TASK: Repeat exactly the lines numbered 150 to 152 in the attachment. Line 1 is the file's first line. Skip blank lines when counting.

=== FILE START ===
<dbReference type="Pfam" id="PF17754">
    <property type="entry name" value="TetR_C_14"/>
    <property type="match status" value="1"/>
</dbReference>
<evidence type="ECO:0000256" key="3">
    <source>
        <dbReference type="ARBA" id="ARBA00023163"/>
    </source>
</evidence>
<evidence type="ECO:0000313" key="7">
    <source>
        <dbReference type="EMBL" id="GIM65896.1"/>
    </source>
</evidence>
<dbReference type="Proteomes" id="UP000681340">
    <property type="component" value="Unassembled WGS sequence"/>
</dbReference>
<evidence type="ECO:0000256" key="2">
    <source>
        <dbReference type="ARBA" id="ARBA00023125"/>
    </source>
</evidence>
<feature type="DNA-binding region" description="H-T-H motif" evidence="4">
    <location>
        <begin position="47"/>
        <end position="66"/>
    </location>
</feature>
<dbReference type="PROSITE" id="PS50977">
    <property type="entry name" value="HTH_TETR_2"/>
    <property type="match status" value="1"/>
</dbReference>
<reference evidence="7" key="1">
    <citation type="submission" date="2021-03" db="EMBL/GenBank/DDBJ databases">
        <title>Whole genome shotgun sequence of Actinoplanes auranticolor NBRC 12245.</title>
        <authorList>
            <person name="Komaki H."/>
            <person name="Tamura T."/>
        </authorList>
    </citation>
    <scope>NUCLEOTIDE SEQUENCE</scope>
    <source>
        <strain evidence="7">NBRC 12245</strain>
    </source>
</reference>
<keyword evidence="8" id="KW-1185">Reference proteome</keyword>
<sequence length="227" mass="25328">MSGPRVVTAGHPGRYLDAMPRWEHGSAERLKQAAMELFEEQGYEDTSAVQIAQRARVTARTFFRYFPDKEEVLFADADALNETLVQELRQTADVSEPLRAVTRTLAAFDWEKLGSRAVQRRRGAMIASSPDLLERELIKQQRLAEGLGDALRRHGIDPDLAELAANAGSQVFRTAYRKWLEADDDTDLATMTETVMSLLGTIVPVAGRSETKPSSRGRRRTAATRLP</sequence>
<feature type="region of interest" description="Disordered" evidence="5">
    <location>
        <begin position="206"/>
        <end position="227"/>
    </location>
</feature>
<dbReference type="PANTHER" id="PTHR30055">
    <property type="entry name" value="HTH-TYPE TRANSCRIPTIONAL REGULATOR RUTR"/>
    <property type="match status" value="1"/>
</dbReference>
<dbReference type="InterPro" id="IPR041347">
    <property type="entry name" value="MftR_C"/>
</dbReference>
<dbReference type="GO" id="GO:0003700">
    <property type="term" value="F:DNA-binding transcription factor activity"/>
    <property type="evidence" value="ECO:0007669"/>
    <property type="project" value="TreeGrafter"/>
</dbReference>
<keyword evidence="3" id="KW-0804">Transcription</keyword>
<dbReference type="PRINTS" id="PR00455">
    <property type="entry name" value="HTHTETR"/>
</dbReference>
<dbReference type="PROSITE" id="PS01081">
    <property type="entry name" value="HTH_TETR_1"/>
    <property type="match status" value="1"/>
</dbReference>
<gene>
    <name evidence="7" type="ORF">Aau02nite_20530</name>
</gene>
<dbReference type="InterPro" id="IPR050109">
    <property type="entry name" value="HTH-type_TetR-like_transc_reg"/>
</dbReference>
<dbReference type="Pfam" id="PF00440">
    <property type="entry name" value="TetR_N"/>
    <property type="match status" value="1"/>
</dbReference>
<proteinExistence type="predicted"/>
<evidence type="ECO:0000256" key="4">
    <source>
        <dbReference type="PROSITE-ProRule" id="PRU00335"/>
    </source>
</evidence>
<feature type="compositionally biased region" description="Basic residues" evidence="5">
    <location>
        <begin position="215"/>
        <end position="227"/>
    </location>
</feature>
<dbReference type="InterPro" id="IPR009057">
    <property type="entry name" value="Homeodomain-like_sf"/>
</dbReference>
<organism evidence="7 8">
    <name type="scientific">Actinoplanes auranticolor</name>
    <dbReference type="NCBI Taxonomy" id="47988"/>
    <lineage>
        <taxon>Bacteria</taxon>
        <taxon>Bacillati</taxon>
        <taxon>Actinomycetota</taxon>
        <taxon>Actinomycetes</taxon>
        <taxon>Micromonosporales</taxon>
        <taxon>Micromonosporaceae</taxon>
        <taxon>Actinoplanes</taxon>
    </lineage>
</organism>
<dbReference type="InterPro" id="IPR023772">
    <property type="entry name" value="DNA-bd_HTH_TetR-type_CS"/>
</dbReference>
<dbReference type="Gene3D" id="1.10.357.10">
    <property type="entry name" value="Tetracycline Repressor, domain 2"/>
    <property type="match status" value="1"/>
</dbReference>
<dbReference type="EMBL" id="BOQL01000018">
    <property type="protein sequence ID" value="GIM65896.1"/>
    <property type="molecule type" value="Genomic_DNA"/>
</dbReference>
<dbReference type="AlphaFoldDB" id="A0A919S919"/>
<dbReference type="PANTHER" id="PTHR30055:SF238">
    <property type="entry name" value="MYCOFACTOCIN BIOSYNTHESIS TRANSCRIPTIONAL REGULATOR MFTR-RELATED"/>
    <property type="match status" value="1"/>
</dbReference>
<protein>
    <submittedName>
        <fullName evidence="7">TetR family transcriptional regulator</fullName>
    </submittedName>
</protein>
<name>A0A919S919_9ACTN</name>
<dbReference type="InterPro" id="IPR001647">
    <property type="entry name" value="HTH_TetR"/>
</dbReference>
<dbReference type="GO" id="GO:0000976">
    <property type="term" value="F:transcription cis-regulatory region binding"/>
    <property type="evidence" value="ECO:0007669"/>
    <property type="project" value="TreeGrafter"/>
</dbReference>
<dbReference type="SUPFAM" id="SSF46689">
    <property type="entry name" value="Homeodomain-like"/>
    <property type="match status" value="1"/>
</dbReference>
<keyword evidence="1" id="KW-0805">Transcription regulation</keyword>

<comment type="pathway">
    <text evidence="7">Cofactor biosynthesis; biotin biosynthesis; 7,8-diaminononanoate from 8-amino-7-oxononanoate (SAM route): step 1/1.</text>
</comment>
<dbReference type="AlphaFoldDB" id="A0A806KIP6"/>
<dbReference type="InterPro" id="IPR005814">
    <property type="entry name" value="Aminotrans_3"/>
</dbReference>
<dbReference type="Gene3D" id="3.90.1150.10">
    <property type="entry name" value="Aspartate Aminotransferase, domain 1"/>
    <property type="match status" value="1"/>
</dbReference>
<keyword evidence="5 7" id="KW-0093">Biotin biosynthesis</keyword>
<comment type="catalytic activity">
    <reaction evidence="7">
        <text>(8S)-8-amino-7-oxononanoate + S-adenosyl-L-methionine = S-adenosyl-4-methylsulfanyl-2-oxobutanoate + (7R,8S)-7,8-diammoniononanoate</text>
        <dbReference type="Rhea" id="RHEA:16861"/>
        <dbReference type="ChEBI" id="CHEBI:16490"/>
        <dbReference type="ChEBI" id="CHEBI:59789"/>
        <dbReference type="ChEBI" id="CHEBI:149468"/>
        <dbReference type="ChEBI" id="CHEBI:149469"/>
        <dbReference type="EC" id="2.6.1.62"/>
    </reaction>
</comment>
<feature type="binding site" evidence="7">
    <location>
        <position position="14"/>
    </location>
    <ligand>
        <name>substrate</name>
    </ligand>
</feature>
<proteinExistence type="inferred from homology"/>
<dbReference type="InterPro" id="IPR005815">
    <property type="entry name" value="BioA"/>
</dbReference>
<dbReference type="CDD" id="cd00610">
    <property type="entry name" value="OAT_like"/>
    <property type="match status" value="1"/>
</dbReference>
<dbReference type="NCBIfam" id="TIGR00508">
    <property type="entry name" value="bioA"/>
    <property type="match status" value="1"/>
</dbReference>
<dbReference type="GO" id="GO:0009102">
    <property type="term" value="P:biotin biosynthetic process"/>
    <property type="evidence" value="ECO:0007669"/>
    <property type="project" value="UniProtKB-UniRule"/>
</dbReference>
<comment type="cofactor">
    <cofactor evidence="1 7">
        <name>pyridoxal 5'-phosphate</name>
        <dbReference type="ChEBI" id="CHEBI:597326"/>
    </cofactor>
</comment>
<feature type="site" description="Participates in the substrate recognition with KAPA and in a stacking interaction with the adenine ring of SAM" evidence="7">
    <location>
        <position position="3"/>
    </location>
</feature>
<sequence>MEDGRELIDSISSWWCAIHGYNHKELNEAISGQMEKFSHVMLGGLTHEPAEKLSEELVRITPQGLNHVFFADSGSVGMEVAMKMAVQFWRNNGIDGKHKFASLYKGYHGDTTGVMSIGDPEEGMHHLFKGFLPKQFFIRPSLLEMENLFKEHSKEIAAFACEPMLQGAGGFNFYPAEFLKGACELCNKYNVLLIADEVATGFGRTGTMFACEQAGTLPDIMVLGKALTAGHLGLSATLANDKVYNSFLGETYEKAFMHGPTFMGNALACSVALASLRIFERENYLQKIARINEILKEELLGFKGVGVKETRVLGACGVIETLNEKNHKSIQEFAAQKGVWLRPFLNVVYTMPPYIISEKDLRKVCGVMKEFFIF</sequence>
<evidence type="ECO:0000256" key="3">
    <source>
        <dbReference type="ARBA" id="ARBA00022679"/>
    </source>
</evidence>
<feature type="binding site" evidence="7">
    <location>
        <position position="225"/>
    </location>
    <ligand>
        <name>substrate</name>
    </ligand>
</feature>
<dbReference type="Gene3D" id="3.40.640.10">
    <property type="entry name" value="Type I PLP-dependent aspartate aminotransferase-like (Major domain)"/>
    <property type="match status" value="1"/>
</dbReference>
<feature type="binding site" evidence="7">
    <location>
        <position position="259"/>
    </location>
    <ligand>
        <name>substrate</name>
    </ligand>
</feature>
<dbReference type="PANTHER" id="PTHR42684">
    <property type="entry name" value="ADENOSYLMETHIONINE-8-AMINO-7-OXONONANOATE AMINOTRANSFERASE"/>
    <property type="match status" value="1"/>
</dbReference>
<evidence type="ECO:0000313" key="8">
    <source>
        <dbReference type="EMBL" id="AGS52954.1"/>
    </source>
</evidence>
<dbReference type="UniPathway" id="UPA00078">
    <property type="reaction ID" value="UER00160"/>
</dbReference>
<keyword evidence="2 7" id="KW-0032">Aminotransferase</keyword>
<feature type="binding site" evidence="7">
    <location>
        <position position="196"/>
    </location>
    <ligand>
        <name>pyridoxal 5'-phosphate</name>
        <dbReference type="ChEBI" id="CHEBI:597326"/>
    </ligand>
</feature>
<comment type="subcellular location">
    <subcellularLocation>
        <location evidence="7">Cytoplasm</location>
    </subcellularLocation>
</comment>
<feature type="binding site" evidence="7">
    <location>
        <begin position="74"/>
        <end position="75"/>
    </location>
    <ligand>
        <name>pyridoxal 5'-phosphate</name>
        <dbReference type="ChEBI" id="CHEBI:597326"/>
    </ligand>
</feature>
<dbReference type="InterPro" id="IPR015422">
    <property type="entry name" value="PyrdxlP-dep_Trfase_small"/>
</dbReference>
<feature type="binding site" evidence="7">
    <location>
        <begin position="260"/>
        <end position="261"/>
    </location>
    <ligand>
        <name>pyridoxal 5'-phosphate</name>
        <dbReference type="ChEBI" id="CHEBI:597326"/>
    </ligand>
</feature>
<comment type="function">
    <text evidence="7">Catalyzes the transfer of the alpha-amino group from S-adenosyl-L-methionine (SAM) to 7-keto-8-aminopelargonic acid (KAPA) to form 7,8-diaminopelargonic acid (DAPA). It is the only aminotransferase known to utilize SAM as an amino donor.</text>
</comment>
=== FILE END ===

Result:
<dbReference type="AlphaFoldDB" id="A0A806KIP6"/>
<dbReference type="InterPro" id="IPR005814">
    <property type="entry name" value="Aminotrans_3"/>